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Commodities Briefing 11.Feb 2013

Posted on 11 February 2013 by VRS |  Email |Print

Hedge funds increased bullish commodity bets for the fourth straight week and became the most bullish on copper since December as signs of faster growth in the U.S. and China fueled the best start to the year since 2005.
Speculators boosted net-long positions across 18 U.S. futures and options in the week ended Feb. 5 by 11 percent to 885,655 contracts, marking the longest stretch of gains in more than six months, U.S. Commodity Futures Trading Commission data show. Traders lifted bullish wagers on everything from copper to platinum, corn and soybeans………………………………………..Full Article: Source

Posted on 11 February 2013 by VRS |  Email |Print

Skepticism over the so-called “super-cycle” in commodities has now gone mainstream, according to an analyst at Capital Economics, but it’s not time to give up on all of them.
“It has taken two years of dismal returns and a regulatory backlash, but the consensus has finally swung round to our long-held skepticism about the ‘super-cycle’ and the diversification benefits of investing in commodities,” said Julian Jessop, head of commodities research at Capital Economics………………………………………..Full Article: Source

Posted on 11 February 2013 by VRS |  Email |Print

Everyone is currently worried about inflation with the central banks printing like there is no tomorrow. But the actual inflation numbers are much less than people think inflation is in their everyday lives. For example, Let`s look at Cocoa prices, literally at the bottom of their five year range at 2,227 per ton, well below the 3,800 per ton level established in March of 2011.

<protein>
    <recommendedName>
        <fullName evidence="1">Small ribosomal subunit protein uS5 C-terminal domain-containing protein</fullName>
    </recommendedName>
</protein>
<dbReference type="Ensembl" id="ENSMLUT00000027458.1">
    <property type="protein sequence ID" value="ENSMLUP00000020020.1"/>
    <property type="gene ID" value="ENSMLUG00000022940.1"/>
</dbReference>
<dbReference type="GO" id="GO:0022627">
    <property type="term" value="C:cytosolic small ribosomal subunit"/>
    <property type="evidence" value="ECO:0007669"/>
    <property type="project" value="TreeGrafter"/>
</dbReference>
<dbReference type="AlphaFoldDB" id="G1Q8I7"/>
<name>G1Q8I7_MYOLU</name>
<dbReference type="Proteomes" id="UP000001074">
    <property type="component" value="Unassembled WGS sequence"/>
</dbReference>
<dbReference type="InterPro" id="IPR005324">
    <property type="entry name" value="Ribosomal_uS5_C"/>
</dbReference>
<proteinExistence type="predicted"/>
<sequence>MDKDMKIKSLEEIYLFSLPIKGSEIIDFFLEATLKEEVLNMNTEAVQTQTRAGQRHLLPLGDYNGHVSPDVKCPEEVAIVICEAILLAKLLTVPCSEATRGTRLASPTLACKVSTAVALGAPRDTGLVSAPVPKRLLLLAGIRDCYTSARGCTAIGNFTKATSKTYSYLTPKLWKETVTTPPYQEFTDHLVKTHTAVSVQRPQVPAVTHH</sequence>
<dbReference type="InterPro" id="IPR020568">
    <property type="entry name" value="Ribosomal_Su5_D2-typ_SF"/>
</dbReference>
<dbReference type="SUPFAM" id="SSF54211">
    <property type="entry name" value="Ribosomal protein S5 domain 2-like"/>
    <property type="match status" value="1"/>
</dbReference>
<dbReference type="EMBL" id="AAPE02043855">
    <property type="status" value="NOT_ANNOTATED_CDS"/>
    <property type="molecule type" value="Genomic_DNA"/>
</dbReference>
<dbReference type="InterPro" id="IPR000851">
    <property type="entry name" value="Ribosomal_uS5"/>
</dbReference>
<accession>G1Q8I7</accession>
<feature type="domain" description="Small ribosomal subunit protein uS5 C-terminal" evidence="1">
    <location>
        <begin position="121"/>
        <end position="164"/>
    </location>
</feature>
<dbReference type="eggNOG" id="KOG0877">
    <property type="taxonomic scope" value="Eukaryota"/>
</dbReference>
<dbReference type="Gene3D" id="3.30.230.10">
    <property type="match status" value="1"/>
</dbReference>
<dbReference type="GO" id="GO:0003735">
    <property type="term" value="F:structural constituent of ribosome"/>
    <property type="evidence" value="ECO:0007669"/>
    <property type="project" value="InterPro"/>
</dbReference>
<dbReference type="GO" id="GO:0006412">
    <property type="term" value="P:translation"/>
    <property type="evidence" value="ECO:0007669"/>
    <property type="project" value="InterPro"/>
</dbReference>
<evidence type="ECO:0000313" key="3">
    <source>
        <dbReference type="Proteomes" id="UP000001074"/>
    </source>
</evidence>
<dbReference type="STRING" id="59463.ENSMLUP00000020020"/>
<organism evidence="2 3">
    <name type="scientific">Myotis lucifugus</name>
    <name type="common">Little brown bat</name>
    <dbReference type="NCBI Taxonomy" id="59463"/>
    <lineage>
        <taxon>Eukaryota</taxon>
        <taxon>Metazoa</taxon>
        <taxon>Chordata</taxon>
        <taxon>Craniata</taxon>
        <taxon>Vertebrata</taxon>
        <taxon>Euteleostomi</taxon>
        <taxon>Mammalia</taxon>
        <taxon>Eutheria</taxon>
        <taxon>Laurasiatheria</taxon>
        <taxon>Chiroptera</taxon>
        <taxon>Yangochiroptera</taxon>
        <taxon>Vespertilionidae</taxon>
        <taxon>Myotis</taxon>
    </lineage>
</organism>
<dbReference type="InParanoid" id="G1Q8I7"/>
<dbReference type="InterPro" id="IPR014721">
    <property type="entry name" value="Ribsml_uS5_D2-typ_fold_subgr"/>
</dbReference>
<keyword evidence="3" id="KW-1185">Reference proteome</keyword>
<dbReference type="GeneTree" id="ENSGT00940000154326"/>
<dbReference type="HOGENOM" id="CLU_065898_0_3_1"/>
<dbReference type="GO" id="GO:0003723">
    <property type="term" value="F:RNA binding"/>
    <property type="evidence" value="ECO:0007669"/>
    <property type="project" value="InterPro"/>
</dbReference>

If we take Rough Rice which closed at $16.34 per cwt. it is well below the highs of $22.65 and $19.02 per cwt. established in April 2008 and September 2011 respectively……………………………………….Full Article: Source

Posted on 11 February 2013 by VRS |  Email |Print

Crude oil production from the Organization of the Petroleum Exporting Countries (OPEC) fell to 30.45 million barrels per day (b/d) in January from 30.65 million b/d in December, led by a further drop in volumes from Saudi Arabia, a just-released Platts survey of OPEC and oil industry officials and analysts showed.
Saudi Arabia reduced output to 9.25 million b/d in January from 9.45 million b/d in December. The January level was the lowest since an estimated 9.05 million b/d in May 2011………………………………………..Full Article: Source

Posted on 11 February 2013 by VRS |  Email |Print

The agreement would allow Japan to quickly seek additional oil supplies via a telephone hotline. Japan and Saudi Arabia will sign an agreement that will allow Tokyo to make emergency requests for additional supplies of crude oil, Japan’s Nikkei newspaper reported.